Training Jiu-Jitsu and Injuries
For better or worse, we live in a time of quick sound bites, terse tweets, and waning attention spans. What could be discussed in past generations with a lengthy discourse must now be compacted into an easily digestible quote, catch phrase, or bumper sticker.
With that in mind, the manner in which one handles a training injury may be summarized with this line from Epictetus:
It’s not what happens to you, but how you react to it that matters.
Tips for Starting Out in Jiu-Jitsu
Every newbie gets told to “relax” about a hundred times, it’ll take time but it’s important for productive training. What they roughly mean is:
a) Pace yourself. Don’t try to go all out for 30 seconds then be unable to carry on rolling without passing out or throwing up. Learn that gassing sucks and that a purple complexion suit nobody
b) Don’t be so tense. It’ll slow you down and make you tire quicker. Not every muscle in your body has to be working at full contraction the whole time!
c) Don’t freak out in bad positions or when you’re caught in a sub, it’s just training. By staying calm and reacting instead of panicking you’ll learn more
d) Expend your energy as efficiently as possible.
e) Don’t try to do moves a hundred times faster than needed (or that your skill level allows). Mechanics and leverage are important too
f) Don’t try to bully moves. Use what is there, not just what you want. Also, learning when to let go of a move is as important as when to go for one
g) Head squeezers suck. You’re there to learn, not to try and headlock someone to death.
Four Movements for Stronger Grappling
Once you start training Brazilian Jiu-Jitsu, wrestling, or any time type of grappling, you start looking for ways to improve. You want to get better, faster. This can lead to alkaline rich diets, endless hours of YouTube technique videos, and, even, sporting the newest version of compression tights. In the midst of these many options for grappling improvement, you start wondering about sport specific workouts.
The search for functional training can lead any number of places. As a means to steer you away from the musclehead mirror gazing narcissist mindlessly curling dumbbells while handing out “bro science” advice like a pumped up proselytizer, these four exercises provide an approachable starting point for increased grappling strength and conditioning.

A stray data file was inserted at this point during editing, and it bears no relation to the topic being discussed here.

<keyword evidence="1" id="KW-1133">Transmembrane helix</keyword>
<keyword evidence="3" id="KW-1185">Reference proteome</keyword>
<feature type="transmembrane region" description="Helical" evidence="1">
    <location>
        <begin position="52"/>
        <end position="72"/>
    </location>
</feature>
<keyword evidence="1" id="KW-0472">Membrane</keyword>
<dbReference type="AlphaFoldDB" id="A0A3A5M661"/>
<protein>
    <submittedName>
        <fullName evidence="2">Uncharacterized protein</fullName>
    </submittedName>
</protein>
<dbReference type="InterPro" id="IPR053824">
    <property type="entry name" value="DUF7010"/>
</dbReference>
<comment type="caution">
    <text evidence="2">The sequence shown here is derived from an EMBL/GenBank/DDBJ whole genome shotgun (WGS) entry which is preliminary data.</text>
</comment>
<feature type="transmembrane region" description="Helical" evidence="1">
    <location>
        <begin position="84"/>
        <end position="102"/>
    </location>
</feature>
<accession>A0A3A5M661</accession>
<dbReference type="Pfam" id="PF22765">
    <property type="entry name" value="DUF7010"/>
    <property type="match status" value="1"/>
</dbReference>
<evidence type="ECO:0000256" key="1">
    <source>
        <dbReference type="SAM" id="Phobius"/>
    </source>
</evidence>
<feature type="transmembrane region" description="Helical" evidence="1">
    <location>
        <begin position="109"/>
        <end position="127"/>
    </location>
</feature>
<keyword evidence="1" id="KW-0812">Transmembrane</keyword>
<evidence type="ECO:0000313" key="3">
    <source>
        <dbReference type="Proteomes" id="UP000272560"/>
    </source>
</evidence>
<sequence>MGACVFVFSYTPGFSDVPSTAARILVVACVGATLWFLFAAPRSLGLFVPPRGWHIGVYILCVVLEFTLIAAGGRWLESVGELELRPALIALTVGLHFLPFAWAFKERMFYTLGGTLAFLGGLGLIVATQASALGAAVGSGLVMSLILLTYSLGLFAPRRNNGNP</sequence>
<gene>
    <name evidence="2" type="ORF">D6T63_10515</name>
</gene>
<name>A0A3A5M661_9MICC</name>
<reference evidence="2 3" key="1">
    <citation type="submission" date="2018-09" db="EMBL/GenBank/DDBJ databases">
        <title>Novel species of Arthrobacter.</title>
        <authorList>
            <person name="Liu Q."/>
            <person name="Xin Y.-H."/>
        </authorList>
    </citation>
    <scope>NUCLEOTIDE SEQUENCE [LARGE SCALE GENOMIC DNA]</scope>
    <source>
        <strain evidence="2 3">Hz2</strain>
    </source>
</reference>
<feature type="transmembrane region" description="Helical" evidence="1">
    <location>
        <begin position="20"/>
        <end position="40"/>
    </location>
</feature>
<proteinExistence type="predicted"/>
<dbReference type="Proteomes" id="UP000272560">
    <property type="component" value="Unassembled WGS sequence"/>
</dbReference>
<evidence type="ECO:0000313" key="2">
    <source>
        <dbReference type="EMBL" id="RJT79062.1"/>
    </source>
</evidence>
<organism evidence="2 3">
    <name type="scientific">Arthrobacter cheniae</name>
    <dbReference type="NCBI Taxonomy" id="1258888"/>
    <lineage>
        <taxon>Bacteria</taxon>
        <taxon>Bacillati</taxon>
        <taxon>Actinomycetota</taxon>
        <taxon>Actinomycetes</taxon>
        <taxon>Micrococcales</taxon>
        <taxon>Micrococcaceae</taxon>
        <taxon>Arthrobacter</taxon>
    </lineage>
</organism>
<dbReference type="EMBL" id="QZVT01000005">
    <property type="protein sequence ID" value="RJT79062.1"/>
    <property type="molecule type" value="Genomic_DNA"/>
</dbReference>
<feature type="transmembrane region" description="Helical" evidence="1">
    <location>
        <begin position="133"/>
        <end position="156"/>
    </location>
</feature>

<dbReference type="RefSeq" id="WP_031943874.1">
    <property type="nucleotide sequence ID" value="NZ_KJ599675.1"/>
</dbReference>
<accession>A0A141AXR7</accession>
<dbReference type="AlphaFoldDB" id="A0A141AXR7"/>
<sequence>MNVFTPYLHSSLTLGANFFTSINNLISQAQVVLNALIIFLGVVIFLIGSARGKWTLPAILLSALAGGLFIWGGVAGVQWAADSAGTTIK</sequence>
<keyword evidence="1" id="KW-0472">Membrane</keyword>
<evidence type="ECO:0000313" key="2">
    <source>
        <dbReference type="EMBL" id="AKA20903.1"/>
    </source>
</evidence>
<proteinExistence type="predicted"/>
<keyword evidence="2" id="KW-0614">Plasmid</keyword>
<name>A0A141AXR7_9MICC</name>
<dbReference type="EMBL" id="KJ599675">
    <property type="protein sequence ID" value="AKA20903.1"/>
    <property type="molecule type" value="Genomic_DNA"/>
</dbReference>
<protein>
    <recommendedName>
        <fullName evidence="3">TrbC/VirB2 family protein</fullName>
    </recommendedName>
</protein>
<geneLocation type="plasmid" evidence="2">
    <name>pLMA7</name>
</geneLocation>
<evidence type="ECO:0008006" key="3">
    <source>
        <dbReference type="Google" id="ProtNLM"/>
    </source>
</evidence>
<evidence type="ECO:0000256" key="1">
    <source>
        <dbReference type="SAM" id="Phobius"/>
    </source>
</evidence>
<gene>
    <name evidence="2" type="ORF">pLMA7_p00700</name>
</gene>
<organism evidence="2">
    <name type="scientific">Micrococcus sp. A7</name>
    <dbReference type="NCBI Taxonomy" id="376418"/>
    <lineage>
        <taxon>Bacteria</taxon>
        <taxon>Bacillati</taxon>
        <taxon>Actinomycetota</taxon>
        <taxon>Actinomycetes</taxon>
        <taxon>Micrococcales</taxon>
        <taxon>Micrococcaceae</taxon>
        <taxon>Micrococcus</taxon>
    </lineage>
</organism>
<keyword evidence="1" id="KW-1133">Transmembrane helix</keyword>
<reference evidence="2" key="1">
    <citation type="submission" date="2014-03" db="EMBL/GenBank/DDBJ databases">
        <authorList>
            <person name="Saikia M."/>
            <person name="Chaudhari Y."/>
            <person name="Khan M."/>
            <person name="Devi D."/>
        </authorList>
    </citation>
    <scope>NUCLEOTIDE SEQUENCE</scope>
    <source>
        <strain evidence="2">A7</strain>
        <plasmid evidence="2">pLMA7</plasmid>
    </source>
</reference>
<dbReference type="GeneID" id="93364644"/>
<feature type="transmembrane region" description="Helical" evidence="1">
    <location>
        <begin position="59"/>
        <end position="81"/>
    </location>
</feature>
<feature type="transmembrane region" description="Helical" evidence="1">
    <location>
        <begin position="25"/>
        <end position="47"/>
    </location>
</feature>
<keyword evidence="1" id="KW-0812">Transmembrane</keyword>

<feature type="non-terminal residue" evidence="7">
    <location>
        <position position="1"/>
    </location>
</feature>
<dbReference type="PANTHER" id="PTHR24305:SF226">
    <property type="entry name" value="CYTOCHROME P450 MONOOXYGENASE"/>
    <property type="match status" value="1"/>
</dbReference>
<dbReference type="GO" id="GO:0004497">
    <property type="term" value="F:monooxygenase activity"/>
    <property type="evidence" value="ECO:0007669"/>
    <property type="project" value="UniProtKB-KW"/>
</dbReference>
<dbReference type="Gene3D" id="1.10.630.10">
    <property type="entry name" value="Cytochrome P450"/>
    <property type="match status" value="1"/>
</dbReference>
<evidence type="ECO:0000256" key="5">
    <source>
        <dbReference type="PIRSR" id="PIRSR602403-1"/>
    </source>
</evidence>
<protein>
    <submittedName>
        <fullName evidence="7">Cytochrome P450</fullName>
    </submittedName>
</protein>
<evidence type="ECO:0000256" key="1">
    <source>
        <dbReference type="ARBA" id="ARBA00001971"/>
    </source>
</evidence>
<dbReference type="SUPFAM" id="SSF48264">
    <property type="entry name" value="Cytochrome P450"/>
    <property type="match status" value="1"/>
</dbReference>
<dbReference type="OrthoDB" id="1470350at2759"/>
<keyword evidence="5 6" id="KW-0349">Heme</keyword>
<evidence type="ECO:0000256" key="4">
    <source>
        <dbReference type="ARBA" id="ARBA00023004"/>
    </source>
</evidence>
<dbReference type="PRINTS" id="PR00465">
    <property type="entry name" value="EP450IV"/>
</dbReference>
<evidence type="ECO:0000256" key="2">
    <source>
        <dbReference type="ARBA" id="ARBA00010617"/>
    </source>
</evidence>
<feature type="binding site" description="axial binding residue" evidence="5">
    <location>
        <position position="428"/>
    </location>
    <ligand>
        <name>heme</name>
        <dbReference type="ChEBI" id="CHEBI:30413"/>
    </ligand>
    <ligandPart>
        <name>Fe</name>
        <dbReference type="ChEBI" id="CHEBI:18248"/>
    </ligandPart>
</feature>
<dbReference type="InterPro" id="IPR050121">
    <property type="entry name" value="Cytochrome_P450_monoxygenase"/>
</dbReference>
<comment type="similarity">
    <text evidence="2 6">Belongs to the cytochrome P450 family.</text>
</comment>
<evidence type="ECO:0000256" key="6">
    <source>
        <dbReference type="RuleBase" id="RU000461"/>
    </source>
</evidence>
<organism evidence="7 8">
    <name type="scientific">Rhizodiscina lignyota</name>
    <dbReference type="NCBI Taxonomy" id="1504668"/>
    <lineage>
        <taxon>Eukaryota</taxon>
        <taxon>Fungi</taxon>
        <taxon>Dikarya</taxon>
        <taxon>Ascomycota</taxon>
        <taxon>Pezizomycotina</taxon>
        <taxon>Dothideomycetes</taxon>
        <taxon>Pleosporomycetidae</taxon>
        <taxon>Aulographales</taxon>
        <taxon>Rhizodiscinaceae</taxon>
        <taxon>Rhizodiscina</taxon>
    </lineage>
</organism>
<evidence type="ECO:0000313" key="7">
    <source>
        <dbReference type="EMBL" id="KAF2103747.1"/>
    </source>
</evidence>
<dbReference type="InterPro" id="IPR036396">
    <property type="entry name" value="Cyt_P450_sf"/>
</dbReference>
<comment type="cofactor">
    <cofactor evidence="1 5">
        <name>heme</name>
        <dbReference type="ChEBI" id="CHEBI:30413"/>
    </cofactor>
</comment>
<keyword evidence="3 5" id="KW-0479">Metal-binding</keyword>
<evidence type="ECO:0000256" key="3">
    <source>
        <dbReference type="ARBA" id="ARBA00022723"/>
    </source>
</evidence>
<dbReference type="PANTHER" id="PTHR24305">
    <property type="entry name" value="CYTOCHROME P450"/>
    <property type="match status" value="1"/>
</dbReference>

Nutrition For Combat Sports
So what does a good diet look like?
Simply put, a good diet is going to provide all of the energy (calories) necessary to optimally both perform and recover, while also including all of the vitamins, minerals and water necessary to keep the body healthy and functioning well.
Of all food we can put in our bodies, there are three types that provide energy – fats, proteins and carbohydrates. These are called “macronutrients.” Fats provide the most energy per gram (9kcal/g), while proteins and carbs contain 4kcal/gram (To make it simpler, just think “9 energies” per gram or “4 energies per gram”). While each macronutrient provides energy to the body, they do so in unique ways. Fats, for example, are generally broken down and turned into energy during lower intensity movement, while carbohydrates are converted to glycogen, stored in the muscles, and utilized during higher intensity training. Protein is crucial for muscle growth and recovery.
A Game Worthy of Playing
Friedrich Nietzsche said, “He who has a why can bear almost any how,” meaning that a clear recognition of one’s purpose is the most important factor in navigating the challenges of life. I believe the same can be said for Brazilian Jiu-Jitsu. It is a game more challenging than almost any other – one that has the ability to uncover previously hidden fears and anxieties